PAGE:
Shakespearen Sonnets Essay

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Shakespearen Sonnets

William Shakespeare is one of the most famous authors of all times. His works span a wide range of formats, styles, and themes. While best known for plays, such as the tragedy "Romeo and Juliet," he was also a composer of poetry. To many people, these poems constitute the greatest of Shakespeare's accomplishments. They were often highly emotional in nature, and dealt with timeless ideas such as beauty, love, and death. Each one of the poems is unique. Yet for all their differences, many of the poems share common themes and ideas about life. This is evident when one examines three of William Shakespeare's 154 sonnets. While distinctly different, "Sonnets 116", "Sonnets 130", and "Sonnets 138" are similar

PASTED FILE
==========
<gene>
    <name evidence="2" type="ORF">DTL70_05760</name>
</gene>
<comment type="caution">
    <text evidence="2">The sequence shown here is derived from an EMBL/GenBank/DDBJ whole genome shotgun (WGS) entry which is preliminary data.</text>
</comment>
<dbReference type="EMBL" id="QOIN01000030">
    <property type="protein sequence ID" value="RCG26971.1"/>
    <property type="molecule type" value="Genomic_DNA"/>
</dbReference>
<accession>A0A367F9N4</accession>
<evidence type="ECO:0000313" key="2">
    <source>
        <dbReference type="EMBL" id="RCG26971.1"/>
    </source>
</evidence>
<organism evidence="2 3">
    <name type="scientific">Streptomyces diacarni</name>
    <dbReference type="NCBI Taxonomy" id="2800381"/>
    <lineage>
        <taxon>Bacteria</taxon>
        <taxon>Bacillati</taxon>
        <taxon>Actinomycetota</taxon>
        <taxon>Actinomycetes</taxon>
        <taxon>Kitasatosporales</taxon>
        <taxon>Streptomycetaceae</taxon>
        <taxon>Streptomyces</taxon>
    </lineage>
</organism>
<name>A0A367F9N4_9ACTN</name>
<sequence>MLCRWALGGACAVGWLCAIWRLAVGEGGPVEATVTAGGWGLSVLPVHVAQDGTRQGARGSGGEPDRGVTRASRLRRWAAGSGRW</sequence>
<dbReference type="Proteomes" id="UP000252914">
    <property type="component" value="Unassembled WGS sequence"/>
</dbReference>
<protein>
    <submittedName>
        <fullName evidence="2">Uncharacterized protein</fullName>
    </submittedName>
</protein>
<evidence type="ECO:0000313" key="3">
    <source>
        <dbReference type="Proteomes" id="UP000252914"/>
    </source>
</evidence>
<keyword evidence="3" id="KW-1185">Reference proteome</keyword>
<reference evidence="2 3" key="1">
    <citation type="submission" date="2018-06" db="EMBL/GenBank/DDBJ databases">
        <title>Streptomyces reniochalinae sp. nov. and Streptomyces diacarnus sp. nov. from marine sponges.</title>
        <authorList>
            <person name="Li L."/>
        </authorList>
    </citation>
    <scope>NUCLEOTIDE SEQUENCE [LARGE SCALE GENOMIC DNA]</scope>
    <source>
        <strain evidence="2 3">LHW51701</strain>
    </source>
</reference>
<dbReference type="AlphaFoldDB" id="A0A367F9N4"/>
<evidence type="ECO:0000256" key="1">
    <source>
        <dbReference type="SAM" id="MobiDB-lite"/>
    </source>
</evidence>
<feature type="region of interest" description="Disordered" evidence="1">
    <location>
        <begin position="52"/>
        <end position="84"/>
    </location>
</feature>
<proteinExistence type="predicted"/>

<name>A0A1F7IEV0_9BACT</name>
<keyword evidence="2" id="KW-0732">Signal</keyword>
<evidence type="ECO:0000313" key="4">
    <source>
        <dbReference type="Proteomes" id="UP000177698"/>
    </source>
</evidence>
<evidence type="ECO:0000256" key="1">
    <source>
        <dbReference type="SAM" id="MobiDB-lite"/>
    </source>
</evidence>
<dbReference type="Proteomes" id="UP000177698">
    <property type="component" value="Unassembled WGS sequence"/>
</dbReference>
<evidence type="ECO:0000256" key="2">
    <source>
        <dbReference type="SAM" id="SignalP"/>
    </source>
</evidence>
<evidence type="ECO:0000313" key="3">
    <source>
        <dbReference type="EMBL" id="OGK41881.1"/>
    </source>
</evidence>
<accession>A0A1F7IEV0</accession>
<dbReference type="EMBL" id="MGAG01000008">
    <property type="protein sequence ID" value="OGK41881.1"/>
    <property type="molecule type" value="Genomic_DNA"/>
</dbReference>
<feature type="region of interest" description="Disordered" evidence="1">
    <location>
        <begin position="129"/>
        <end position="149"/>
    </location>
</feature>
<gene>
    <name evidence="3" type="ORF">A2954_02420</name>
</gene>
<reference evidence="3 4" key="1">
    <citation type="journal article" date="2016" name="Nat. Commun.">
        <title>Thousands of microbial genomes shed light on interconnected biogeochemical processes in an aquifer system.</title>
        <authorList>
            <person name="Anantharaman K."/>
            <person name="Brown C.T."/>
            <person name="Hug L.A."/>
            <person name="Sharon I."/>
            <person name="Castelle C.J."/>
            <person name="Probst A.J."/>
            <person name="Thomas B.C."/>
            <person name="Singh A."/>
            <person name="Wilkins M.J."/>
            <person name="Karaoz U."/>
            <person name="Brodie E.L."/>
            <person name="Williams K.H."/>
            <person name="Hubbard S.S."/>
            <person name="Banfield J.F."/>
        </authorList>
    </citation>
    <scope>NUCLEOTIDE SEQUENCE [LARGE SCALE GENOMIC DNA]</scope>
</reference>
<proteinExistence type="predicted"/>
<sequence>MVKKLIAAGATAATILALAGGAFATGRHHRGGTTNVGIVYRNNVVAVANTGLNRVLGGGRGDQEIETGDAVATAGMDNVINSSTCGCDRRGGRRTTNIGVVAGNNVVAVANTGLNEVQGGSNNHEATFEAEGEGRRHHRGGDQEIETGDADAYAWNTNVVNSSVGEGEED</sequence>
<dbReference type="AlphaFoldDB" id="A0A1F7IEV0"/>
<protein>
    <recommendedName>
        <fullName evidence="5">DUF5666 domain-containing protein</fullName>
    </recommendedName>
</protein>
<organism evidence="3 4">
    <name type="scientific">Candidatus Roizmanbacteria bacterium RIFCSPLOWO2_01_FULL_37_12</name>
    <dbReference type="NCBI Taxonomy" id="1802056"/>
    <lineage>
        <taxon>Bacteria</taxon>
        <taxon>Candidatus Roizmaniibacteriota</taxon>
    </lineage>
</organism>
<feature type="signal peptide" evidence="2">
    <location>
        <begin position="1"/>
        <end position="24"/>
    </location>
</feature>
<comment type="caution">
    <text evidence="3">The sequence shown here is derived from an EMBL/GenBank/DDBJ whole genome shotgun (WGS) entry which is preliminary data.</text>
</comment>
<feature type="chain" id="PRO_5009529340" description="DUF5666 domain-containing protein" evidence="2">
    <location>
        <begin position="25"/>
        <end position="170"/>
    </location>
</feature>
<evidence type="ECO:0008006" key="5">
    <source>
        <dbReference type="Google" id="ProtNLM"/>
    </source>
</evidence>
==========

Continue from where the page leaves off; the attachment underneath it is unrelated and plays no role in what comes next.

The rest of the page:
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He describes how love is unalterable and unchangeable. In a sense, what he is saying is that love is not love unless it remains unchanged by both time and adversity. The two final lines of the poem serve to solidify this theme in the reader's mind; "If this be error, and upon me prov'd, I never writ, nor no man ever lov'd (Shakespeare 343)." This line is especially effective because they are the words of Shakespeare, who wrote more about love than anything else. Shakespeare is really saying that if he is wrong about love, then he has written nothing at all, which is obviously not true! The second way in which these sonnets are similar is in the way they all contain a very strong love theme. In "Sonnet 116", this theme is expressed as a definition of love. Shakespeare defines love as something that is unchangeable. By saying that love is "an ever-fixed mark (Shakespeare 342)," he is saying that nothing can alter the course of love. It is, in a sense, beyond the control of even time! In the next sonnet, Shakespeare is again writing about the power of love. He describes how love overcomes the imperfections found in his mistress. She is no beauty it seems. "And in some perfumes is there more delight than in the breath that from my mistress reeks (Shakespeare 343)," is not a line that one would associate with someone who is well loved. Shakespeare uses this exact imagery to describe how love can overcome
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